Internet of Things security concerns are quickly becoming an enterprise reality, and one vendor has been quick to offer the IoT services to combat the risks.
|Scooped by Richard Platt|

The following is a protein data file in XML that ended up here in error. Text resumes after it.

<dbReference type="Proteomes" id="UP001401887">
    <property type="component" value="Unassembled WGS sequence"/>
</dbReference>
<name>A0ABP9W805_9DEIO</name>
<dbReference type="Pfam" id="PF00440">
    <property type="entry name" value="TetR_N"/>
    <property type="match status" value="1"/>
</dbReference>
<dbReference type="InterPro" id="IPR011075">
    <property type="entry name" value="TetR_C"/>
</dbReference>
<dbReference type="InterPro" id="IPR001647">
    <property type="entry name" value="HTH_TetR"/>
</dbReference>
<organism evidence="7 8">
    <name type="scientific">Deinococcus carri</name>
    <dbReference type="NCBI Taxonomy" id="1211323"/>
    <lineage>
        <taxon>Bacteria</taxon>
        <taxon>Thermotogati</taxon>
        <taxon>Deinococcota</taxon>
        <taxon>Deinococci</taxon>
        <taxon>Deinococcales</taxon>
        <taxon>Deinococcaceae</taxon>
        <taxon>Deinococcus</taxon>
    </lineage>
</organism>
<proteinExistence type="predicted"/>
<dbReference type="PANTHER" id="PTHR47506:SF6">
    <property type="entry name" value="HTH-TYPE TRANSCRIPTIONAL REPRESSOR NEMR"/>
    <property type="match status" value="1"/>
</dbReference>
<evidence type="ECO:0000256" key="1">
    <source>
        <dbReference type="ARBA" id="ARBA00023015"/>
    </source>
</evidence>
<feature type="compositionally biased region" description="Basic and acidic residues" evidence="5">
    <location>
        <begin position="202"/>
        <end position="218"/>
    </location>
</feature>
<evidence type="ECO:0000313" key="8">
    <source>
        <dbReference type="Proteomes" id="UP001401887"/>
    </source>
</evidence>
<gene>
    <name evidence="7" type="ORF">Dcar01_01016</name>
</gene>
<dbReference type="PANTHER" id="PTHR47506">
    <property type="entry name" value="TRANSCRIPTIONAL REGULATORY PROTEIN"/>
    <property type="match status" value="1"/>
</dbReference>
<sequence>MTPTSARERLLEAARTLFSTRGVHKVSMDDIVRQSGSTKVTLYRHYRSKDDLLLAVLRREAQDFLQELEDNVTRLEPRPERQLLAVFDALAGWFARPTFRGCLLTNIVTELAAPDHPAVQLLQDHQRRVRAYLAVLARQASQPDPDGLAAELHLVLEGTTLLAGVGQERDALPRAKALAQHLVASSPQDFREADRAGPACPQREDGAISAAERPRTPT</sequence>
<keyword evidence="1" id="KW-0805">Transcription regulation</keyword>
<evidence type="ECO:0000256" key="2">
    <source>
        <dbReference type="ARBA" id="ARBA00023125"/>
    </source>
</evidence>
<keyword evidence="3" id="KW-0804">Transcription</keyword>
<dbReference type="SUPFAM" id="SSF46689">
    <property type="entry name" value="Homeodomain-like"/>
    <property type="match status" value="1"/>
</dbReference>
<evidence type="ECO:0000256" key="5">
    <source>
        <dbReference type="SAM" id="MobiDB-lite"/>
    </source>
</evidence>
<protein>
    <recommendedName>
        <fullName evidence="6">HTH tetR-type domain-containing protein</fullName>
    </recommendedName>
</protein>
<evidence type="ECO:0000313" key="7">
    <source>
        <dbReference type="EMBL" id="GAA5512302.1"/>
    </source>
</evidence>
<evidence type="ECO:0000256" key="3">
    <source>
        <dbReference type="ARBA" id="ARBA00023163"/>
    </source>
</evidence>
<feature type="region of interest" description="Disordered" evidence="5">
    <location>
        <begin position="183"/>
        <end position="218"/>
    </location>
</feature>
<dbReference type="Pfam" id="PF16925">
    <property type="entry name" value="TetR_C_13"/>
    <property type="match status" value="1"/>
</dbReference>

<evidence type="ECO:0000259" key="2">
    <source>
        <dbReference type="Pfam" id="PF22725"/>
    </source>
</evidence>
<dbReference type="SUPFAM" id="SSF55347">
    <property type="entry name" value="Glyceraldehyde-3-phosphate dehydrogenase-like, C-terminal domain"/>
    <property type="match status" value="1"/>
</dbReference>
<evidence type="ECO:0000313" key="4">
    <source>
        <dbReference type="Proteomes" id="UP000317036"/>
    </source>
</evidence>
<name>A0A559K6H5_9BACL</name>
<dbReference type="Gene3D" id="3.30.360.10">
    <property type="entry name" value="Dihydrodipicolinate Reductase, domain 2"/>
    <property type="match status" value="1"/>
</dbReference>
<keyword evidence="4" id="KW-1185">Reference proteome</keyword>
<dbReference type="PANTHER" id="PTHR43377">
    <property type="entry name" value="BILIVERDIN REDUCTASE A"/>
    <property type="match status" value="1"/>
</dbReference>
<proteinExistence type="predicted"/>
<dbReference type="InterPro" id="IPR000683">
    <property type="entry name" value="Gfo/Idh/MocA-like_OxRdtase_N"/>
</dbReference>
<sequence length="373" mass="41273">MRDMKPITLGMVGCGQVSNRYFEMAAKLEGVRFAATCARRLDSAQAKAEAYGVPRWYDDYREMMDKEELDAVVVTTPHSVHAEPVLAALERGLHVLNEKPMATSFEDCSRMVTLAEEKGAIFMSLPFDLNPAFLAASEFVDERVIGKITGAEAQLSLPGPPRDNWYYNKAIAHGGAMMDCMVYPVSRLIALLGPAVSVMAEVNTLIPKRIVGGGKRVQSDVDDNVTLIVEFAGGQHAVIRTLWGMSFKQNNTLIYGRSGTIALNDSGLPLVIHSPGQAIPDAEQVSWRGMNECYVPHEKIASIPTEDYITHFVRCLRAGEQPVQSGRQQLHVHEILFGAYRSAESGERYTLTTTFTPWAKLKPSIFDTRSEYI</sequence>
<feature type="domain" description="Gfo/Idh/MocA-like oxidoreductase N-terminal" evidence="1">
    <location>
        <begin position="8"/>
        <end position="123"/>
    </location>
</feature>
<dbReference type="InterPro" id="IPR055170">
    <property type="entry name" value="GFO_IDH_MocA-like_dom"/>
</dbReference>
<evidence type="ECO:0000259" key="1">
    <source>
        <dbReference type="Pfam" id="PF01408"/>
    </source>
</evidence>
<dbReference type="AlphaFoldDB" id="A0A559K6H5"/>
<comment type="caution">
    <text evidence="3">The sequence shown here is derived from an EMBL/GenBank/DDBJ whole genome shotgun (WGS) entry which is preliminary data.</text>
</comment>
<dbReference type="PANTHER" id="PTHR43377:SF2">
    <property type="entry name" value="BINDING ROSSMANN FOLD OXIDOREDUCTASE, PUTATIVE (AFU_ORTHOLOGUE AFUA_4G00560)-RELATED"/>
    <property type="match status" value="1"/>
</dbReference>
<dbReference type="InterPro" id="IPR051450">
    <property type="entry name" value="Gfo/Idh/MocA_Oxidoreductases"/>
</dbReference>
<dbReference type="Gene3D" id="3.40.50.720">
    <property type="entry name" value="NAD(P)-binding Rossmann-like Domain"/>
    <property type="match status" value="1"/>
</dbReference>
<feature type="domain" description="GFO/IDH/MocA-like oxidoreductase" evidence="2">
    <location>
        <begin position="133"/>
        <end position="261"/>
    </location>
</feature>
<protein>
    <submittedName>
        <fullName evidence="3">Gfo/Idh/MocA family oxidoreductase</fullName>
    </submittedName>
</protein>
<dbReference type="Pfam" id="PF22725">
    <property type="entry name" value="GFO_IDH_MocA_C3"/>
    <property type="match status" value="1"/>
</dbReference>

News roundup:As Internet of Things concerns become an enterprise reality, one vendor is quick to offer IoT services to combat the risks. Plus: 1% of users create 75% of the risk; Target pays up; Apple devices improperly secured in the enterprise. - Symantec now says that it covers 1B devices with its toolbox, Even after this Symantec announcement coming a week after the release of a report highlighting the potential risks of Internet of Things devices. Sponsored by NexusGuard Ltd. and conducted by Cybersecurity Ventures,the report exposing Internet of Things security concerns noted that by the end of 2017, more than 20% of businesses will adopt IoT services to secure Internet-connected devices and networks, which will in turn advance the multi-trillion dollar IoT marketplace and boost security research and spending through 2025. Target Corp., which experienced one of the largest retail breaches in history in 2013, has agreed to pay as much as $67 million to settle claims over the breach. In an agreement with Visa Inc. on behalf of banks and other financial institutions, the money will cover costs incurred by both Visa and its issuers during the time of the breach. Apple's Conundrum: 45% of U.S. workers use Apple devices at work for work, the devices lack the proper security and can cause a major data security problem, according to a report commissioned by Centrify Corp. released Monday. The results of a poll of 2,249 employees found 63% of the Apple devices -- including Macs, iPads and iPhones -- are owned by the employee, yet only 51% are only secured by a password, 58% do not have software installed to enforce strong passwords, and only 17% have a company-supplied password manager installed. 56% of respondents even admitted to sharing passwords with others. The survey, conducted by Dimensional Research, also concluded that only 28% of Apple devices have a corporate mobile device management installed, and only 35% of companies enforce the use of stored data encryption. "Centrify's Apple survey spotlights the massive exposures that occur when devices do not comply with standard corporate security policies," said Bill Man, chief product officer of Centrify. "In particular, customer data represents a huge liability. It's time for IT to take action."